Age Recommendation: 14 and older. Some adult content/language.
Review by Kitty Drexel
Video-On-Demand — The copious productions of The Christmas Carol that come around every year are for mainstream Christmas celebrators. The Rise and Fall of Holly Fudge is a Christmas production for the rest of us. It’s intersectionality feminist. It passes the Bechdel Test. It’s under two hours, and you can drink rum-nog the entire time from your own home. Cheers!
‘Twas the night before Christmas and all through the house… Carol (New England darling Karen MacDonald) was stirring because her daughter Holly (Kristian Espiritu) was finally coming home to Brockton, Mass.! This year Holly is bringing her special friend Jordan (Eliza Martin Simpson). Worlds, politics, and identities collide when Holly reveals to Carol that Jordan is more than just her Jewish, progressive liberal friend from Portland.
Milicent Wright plays the online Zumba cueing, comestible baking, excellent listener and BFF neighbor Chris. I would take Zumba class with Chris/Millicent any day. She seems fun. Continue reading →
My sincere apologies to low re: review tardiness. The pandemic kills productivity like a mother.
ZOOM — Maximum Verbosity presents a holiday allegory to beat that tired one told every single Christmas. Get Thee Behind Me, Santa features cursing, sexuality, blasphemy and other microaggressions.
Get Thee Behind Me, Santa is an exceedingly fast-paced holiday allegory with an occasional rhyme scheme that pulls no punches. Jesus of Nazareth, Saint Nick, two angels with a greater appreciation for the physical form and a cast of other characters are determined to live in a better timeline, a timeline without a Santa cult.
It makes fun of the Da Vinci Code but it’s more similar to the popular 2003 mystery novel than it isn’t. GTBM,S jumbles together art, religion, science fiction, film noir, and other seemingly incongruent references into one tale. Therein lies the intended humor.
In humorous narratives of this ilk, the jumble of references is the point. Lists are par for the course. Except, GTBM,S is told at such breakneck speed that we aren’t able to absorb all of phillip andrew bennett low’s puns and scenes. They aren’t funny if we can’t savor them. The image of elves with super soakers is funny but, with low’s telling, blink and you’ll miss it. The same goes with many of the other clever bits concerning the Bible, popular soft drinks, and the Mayan civilization.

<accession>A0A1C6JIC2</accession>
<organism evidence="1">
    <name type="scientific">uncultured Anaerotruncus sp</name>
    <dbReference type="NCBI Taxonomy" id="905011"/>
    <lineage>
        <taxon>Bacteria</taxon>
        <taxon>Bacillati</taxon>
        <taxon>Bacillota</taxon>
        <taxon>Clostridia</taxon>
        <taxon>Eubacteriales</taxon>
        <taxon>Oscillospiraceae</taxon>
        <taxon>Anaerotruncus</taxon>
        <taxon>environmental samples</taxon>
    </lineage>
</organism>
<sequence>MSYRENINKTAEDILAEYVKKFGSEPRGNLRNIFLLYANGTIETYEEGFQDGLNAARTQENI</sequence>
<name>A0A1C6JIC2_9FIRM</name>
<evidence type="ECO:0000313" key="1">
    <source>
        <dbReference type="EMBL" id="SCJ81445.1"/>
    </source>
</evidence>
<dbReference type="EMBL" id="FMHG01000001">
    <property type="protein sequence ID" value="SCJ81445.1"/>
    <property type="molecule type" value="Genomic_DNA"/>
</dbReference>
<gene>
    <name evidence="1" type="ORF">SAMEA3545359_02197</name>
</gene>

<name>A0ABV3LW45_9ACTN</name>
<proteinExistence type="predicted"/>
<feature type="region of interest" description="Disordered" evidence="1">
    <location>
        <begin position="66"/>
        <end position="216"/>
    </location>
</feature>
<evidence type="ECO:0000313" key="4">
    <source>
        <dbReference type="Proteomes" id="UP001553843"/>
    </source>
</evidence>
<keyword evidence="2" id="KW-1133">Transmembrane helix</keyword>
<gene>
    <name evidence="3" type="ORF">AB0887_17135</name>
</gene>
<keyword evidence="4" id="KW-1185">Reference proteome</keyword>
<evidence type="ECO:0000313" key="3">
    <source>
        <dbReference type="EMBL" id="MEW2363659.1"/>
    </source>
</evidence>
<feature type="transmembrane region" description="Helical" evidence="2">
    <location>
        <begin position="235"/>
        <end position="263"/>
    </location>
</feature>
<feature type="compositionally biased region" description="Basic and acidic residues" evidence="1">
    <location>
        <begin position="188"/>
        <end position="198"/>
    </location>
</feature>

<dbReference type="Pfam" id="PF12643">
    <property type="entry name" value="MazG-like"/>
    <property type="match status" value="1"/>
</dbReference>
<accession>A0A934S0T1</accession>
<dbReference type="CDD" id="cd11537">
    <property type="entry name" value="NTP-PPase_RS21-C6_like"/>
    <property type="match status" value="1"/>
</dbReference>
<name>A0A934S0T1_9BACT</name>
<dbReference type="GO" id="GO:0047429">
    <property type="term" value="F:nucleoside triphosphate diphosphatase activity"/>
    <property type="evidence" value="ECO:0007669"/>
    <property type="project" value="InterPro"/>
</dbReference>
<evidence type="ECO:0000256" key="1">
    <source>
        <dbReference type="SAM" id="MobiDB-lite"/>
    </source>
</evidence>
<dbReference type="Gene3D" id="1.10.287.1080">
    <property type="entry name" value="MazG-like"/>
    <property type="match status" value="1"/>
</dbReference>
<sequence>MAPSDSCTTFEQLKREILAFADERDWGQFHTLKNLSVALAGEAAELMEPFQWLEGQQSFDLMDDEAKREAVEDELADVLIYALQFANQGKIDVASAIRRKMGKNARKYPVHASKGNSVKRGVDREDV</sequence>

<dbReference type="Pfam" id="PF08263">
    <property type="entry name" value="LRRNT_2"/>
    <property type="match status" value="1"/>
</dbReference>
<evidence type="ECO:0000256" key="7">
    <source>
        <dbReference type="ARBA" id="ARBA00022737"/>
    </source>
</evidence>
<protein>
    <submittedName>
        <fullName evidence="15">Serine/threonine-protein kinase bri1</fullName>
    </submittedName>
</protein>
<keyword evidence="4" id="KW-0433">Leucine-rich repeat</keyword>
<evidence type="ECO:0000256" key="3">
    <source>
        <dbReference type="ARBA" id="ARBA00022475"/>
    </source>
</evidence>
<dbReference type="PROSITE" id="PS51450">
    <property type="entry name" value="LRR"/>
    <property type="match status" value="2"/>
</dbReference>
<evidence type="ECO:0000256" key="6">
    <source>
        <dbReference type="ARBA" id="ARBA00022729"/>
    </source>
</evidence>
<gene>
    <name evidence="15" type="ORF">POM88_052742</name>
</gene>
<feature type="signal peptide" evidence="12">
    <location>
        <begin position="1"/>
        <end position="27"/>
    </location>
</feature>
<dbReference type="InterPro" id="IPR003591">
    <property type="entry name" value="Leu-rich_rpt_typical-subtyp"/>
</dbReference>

The funniest moments of GTBM,S are when low pauses after a character’s one-liner. Jesus said, “Howdy-do?” Low gave us time to react, so I did; I laughed.
Someone said (I couldn’t catch the character’s name), “I am amazed at how useless I find your vowels.” Low paused again; I laughed again.
I was able to respond in real-time to low’s work. It felt amazing. Audiences of artists want to respond to an artist. Please let us.
Theatre shouldn’t be a race to the finish… Unless it is. If the point of GTBM,S was to impress the audience with how quickly and how much low can spit a monologue, low succeeds. But, we couldn’t tell that this was his goal. He needs to indicate this to us.
Some of this can be excused by the medium of Zoom. A one-person show without an audience is torture for an artist. We create with the presumption that an audience will share the room when we perform. Without the audience, we fly by the seat of our pants. It’s anyone’s guess how things will turn out. We can only hope for the best.
Based on the GTBM,S trailer from the 2019 Minnesota Fringe, I’m going to make an educated guess that low’s speed is intentional. If low’s intent truly was to tell a convoluted story overflowing with references across modern and archaic world history while ripping Christianity a new one, he needs to slow down so the audience can receive the story.
Storytelling can be as alinear as the space time continuum but, if it’s for an audience, it also has to be available to that audience. Artists need to perform at the same speed that an audience listens. Anything else is masturbatory.
Next performance of Get Thee Behind Me, Santa: Friday 7/24 at 9:00pm
FestivalPVD runs July 19 – August 1, 2020 Information about the 2020 festival HERE FringePVD on Facebook
IBWC National Tour Company. Jeremy Daniel Photography, 2017. *Includes Makayla Joy Connolly
Presented by Work Light Productions Based on the 1954 film “White Christmas by Norman Krasna, Norman Panama, and Melvin Frank Music and lyrics by Irving Berlin Book by David Ives and Paul Blake Directed and choreographed by Randy Skinner Music directed by Michael Horsley
(Boston, MA) Irving Berlin’s White Christmas is the secular, heteronormative Christmas musical I didn’t know I needed to see the season. I was in a grumpy mood when last night. I was feeling so grinchy that I could have abandoned my theatre plans to don a furry, green unitard and guide an empty sleigh drawn by a single, overworked pup into the Boston streets. My mood was foul when the curtain rose. But, by the time the curtain went down, I was chipper with the holiday spirit. The dancing and singing in Irving Berlin’s White Christmas is so infectiously charming that I had no choice but be swept into a better mood. Continue reading →
(Boston, MA) The CBS television special A Charlie Brown Christmas, which premiered in 1965, has long been a holiday favorite of mine. Before I understood its sophisticate themes or even its dialogue, the adorable cartoons, slow jazz, and children’s voices were instinctively and irresistibly soothing. Decades later, Charlie Brown’s dark horse demeanor and romantic ideals still hold up as a paragon of optimism in a world that makes it so easy become disenchanted and give up our hopes and dreams.